Court of Appeal:
Opinion Affirms Denial of Motion to Modify Judgment in Dissolution of Marriage Case
By a MetNews Staff Writer
The Court of Appeal for this district yesterday affirmed the denial of an order for modification of spousal and child support payments even though the obligor spouse had lost his job, noting that work as an independent accountant is bound to have ups and down and agreeing with the ex-wife that there should not be a “merry-go-round” of support litigation.
Justice Steven Z. Perren of Div. Six authored the unpublished opinion. It which affirms a Jan. 21 order by Los Angeles Court Judge Timothy M. Weiner who denied Prem Goyal’s request for an order (“RFO”) for a modification of his support obligations.
“There has been no change in circumstances.” Goyal argued that there was, in fact, a significant change: He no longer was receiving a monthly payment of $40,700 from LegalZoom for services as a consultant.
Fourth District Decision
The ruling, he contended, contravenes the Aug. 14, 2008 Court of Appeal decision by the Fourth District’s Div. Three in In re Marriage of Mosley.
There, a former husband, attorney Paul Mosley, had lost his job with a law firm and was unable to find employment in the legal profession.
He had become a FRO homebuilder—with the prospect, but not certainty, of a bonus at the end of the year. If received, it would place his income at the same level as that realized in practicing law.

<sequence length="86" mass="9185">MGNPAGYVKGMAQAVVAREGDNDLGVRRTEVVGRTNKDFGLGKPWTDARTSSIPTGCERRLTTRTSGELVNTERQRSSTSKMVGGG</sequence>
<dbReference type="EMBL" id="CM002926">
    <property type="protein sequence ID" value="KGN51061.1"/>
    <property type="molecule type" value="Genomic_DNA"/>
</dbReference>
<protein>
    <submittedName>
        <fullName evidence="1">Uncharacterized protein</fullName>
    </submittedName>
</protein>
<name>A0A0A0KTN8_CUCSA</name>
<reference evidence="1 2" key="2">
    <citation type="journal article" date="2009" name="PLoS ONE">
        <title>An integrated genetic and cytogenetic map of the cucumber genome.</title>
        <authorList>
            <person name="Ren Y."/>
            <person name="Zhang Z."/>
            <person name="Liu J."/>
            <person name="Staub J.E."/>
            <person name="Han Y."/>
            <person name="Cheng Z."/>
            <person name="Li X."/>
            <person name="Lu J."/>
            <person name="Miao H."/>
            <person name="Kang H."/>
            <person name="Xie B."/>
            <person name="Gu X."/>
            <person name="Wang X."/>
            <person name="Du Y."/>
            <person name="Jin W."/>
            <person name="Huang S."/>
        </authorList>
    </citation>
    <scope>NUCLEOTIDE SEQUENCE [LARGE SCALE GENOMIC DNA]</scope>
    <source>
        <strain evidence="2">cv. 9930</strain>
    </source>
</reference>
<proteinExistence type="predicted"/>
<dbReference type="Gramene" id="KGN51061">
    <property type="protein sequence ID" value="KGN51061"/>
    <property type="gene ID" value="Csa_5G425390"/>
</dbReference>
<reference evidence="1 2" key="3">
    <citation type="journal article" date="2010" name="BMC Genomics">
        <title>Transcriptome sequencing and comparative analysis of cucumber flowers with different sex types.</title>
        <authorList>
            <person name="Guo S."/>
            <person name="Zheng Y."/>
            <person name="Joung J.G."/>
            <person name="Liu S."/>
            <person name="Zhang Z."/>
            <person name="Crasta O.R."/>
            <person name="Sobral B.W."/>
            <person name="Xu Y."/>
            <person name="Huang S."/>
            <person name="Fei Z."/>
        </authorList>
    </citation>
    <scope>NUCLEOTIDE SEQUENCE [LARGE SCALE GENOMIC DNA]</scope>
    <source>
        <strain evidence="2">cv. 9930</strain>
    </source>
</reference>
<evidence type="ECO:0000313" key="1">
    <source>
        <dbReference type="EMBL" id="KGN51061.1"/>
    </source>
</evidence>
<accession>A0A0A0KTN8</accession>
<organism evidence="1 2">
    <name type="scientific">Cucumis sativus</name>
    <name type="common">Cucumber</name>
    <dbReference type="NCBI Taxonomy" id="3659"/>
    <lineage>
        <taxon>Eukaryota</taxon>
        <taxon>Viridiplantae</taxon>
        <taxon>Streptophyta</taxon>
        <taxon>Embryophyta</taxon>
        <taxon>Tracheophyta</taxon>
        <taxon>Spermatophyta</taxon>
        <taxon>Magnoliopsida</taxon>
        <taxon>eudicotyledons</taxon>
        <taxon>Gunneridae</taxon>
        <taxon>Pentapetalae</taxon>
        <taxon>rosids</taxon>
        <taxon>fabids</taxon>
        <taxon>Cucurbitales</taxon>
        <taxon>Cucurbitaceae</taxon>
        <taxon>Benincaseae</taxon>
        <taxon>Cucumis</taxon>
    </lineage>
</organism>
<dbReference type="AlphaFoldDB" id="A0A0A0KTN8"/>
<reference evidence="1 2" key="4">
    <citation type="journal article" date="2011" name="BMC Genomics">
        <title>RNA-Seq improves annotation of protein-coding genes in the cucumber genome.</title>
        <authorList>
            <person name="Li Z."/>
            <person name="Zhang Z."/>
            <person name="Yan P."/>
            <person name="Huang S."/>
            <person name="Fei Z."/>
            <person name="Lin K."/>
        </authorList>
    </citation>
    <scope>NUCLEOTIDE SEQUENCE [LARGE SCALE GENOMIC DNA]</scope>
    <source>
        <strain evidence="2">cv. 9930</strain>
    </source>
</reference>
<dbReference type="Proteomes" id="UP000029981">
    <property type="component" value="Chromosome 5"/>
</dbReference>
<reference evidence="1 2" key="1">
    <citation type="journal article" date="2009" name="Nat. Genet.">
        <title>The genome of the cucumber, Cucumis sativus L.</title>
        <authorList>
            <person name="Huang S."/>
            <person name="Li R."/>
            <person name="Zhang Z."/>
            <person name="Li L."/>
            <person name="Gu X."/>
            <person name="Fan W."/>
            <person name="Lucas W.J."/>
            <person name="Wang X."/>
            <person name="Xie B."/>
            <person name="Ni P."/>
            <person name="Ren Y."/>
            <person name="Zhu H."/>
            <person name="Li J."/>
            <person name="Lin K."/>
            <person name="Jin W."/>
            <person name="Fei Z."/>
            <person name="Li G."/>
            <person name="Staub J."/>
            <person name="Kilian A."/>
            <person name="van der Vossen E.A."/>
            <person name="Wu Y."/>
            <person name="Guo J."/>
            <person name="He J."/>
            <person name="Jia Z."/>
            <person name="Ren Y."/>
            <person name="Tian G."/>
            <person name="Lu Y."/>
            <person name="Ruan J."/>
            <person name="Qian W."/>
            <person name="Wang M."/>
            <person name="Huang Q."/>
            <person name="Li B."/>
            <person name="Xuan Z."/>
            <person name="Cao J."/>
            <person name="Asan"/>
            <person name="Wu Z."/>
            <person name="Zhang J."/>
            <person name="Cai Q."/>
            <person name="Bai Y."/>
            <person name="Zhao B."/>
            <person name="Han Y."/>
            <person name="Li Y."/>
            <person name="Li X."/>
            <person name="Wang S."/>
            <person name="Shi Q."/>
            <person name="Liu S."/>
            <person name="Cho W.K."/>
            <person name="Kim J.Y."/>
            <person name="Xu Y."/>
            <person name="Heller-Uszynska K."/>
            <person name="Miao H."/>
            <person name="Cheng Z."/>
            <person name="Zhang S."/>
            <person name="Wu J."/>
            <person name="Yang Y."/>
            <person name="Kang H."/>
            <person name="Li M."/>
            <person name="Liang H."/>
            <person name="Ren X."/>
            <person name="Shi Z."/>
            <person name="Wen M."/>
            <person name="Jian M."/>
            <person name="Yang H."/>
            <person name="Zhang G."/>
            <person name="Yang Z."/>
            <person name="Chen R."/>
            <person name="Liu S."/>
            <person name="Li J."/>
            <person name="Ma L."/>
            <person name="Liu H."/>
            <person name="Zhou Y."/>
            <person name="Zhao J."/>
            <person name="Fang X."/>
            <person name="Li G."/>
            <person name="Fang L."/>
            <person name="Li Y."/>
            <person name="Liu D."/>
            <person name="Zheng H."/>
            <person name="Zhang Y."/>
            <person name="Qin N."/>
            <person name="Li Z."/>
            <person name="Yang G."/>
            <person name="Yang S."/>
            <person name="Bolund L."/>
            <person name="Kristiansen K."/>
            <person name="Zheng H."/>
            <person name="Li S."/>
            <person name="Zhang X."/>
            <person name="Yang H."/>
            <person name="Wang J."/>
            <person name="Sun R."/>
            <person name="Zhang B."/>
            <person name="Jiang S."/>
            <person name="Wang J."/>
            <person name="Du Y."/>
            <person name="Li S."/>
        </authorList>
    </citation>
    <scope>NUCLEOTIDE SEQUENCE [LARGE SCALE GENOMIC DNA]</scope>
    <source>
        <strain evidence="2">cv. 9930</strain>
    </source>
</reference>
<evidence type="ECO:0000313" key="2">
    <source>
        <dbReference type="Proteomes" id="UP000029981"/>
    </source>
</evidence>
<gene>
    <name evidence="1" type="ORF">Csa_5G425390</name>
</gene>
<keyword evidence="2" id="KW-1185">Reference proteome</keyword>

“In this case,” Justice Eileen C. Moore wrote, “it exceeded the bounds of reason to require Paul to pay nearly 100 percent of his take-home pay in support payments, on the assumption, based on only a one-year history with the homebuilder, that he would continue to receive a six-figure bonus each subsequent year.
“It placed him in a position of having to borrow for his living expenses, and thus resulted in a miscarriage of justice.”
She remarked that even if Mosley did receive a year-end bonus he “should not be left to borrow 11 months of the year” to make his support payments.
Perren said in yesterday’s opinion:
“A spouse’s earning capacity, not just actual income, may enter the equation when gauging their ability to pay….The court properly considered Prem’s work history over the past decade as evidence of his earning capacity.
“The record does not show the court denied the RFO only based on Prem’s status as an independent professional; rather, it found the expiration of his most recent short-term contract as an event both natural to his work and anticipated by the parties.”
“It did not foreclose a later finding that a longer period of unemployment may justify modification, or, like in Mosley, that Prem’s obtaining a lower-salaried position in the future might alter the calculus as well.
“The fact that Prem might have to temporarily invade his separate assets to satisfy stipulated support obligations does not render the trial court’s decision irrational or arbitrary.”
In a footnote, Perren pointed out:
“The parties’ lack of assets and considerable debt factored into Mosley’s decision to reverse the trial court’s order denying the supporting spouse’s request to modify. In contrast, the record shows Prem’s net separate assets exceeded $1 million at the time he sought modification. This fact alone could have justified the trial court’s denial.”
The case is Marriage of Goyal, B306425.
Beverly Hills attorney Ruth S. Kremen of Kleeman-Kremen Family Lawyers represented the ex-wife, Hillary Goyal, and Century City practitioner Lauren E. MacKay of MacKay & Martin argued for Prem Goyal.
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